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Cape Town - The Patriotic Alliance is not giving up on its ambitious plans to unseat the DA in the Western Cape.
Party leader Gayton McKenzie says his hopes of leading the Western Cape to a new political home are far from over despite the party’s poor showing during its first elections in May.
Instead McKenzie is choosing to focus on the positive side of their maiden performance.
“The DA and ANC had their chances in government, and they’ve failed. We now know that there are 8 500 voters who feel the same as us and we will build on that knowledge and expand the party’s reach,” he said.
The party initially focused its attention on the coloured vote but opened its doors to everyone, irrespective of their criminal records.
“We got 14 000 votes in five months. We intend to surprise a lot of people, now we know how this election game is played,” said McKenzie.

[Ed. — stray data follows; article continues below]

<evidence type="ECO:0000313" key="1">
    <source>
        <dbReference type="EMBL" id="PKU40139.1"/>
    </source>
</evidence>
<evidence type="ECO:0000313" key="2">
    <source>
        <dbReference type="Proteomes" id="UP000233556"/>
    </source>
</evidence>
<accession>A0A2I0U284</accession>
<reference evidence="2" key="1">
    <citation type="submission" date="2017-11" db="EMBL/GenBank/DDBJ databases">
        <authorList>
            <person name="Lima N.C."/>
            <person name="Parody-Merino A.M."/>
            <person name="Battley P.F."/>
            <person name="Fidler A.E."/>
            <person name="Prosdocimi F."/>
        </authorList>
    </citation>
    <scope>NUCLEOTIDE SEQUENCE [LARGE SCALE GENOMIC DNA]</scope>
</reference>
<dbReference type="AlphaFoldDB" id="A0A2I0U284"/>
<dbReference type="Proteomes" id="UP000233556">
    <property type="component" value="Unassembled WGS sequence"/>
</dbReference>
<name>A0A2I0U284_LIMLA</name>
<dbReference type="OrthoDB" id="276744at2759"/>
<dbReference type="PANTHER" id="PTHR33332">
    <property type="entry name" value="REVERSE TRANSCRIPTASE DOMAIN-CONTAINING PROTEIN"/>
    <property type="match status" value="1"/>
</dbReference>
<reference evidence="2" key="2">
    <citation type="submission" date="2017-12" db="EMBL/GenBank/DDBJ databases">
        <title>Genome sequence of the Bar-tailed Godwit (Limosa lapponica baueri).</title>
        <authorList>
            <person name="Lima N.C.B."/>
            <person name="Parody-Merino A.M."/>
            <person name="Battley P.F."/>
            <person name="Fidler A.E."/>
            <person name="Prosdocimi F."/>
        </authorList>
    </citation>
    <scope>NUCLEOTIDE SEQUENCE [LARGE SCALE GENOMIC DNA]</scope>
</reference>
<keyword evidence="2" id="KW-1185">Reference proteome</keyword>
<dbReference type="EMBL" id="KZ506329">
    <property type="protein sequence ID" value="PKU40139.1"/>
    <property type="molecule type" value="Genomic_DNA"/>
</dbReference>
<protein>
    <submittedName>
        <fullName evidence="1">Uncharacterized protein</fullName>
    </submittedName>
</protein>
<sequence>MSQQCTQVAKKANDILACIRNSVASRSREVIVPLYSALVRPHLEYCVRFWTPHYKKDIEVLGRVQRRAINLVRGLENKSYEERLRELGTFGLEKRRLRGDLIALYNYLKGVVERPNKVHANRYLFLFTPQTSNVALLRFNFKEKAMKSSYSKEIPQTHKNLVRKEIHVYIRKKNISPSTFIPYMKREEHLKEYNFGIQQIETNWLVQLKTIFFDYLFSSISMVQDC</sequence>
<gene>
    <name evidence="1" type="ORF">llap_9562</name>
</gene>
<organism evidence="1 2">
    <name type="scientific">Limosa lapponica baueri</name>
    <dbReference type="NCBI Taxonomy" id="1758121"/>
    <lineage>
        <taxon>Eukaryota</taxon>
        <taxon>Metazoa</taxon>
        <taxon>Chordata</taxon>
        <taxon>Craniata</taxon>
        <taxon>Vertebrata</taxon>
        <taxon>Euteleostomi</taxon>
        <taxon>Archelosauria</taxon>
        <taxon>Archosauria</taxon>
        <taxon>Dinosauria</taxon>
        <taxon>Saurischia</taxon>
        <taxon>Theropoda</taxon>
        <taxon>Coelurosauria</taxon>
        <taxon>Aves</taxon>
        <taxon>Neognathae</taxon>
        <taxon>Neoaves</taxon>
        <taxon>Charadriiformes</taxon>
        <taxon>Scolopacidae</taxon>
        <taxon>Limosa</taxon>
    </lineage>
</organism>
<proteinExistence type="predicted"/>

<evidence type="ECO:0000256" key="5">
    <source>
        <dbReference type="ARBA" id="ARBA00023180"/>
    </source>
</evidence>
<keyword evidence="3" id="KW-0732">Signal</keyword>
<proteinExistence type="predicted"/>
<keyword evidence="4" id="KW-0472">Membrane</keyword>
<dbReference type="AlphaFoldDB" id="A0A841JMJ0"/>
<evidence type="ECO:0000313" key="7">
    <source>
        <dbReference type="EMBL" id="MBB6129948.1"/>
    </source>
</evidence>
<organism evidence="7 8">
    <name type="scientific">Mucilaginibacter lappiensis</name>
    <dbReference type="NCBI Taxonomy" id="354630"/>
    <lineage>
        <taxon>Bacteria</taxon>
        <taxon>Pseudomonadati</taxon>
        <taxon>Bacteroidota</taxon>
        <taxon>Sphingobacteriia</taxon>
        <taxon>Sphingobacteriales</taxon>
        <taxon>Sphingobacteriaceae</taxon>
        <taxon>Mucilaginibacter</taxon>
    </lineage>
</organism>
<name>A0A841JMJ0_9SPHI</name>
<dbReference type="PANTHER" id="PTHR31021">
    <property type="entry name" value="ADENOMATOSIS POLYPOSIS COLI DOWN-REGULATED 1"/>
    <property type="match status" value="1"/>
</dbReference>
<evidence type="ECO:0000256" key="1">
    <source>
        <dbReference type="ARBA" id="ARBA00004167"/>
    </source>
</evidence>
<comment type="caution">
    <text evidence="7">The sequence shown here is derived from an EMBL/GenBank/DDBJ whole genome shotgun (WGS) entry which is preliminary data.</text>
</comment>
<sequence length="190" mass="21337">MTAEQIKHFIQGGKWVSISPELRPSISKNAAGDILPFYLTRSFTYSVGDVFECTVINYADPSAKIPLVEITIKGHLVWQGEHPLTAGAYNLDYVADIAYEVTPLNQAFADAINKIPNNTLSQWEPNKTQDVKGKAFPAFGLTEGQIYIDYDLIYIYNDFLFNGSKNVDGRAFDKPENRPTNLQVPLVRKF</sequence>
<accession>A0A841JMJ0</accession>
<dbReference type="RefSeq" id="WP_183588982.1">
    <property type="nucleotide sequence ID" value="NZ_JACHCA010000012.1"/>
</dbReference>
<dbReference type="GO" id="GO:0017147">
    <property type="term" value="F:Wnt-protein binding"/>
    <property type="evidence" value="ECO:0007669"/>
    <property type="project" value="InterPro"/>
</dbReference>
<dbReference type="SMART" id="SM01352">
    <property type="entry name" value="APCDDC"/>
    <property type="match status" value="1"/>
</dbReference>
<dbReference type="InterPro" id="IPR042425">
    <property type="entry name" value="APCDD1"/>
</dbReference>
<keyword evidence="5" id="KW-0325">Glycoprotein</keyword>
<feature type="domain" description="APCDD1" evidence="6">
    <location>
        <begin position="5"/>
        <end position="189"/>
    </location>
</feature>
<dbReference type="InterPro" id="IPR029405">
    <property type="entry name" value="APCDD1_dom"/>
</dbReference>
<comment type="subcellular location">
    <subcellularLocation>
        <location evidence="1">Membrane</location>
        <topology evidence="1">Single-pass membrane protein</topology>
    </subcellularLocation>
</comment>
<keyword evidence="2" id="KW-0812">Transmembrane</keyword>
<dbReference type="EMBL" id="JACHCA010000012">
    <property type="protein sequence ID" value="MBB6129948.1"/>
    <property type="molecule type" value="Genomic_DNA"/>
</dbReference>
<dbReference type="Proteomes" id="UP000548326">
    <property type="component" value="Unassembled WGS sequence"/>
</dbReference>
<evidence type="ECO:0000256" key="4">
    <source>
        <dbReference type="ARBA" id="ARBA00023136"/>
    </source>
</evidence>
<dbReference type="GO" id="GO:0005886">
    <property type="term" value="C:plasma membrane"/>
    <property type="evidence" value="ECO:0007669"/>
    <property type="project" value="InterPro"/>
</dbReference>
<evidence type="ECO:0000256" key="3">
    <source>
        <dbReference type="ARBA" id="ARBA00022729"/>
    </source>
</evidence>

Despite losing its R650 000 deposit for not getting a seat in either national or provincial parliament, McKenzie boasted that the Patriotic Alliance now had the experience, lessons and money for the next elections.
Vowing to return for the 2016 local government elections but this time armed with a clear strategy and the “same bag of tricks” the bigger parties used, McKenzie said he would not stop until he’d changed the political landscape in the Cape.
“We are not joining another party or forming a new one, we will enter the next election race under the same green banner of the Patriotic Alliance.”
The Western Cape is the only province not ruled by the ANC, and where political parties have for years attempted to sway the coloured vote away from the ruling DA.
McKenzie, a firm believer in uniting the coloured vote, says while they’ve been approached by other groups about a “super coloured formation”, nothing had come of the initiative. “I will wish them well, if they ever get it off the ground. Politics costs a lot of money.”
McKenzie said the people who voted for the DA in the recent elections would discover in 2016 that there had been been no substantial improvement in their lives. “They will still be unemployed, poor and without proper housing and sanitation when 2016 comes. Hopefully then they will not be able to ignore the obvious.”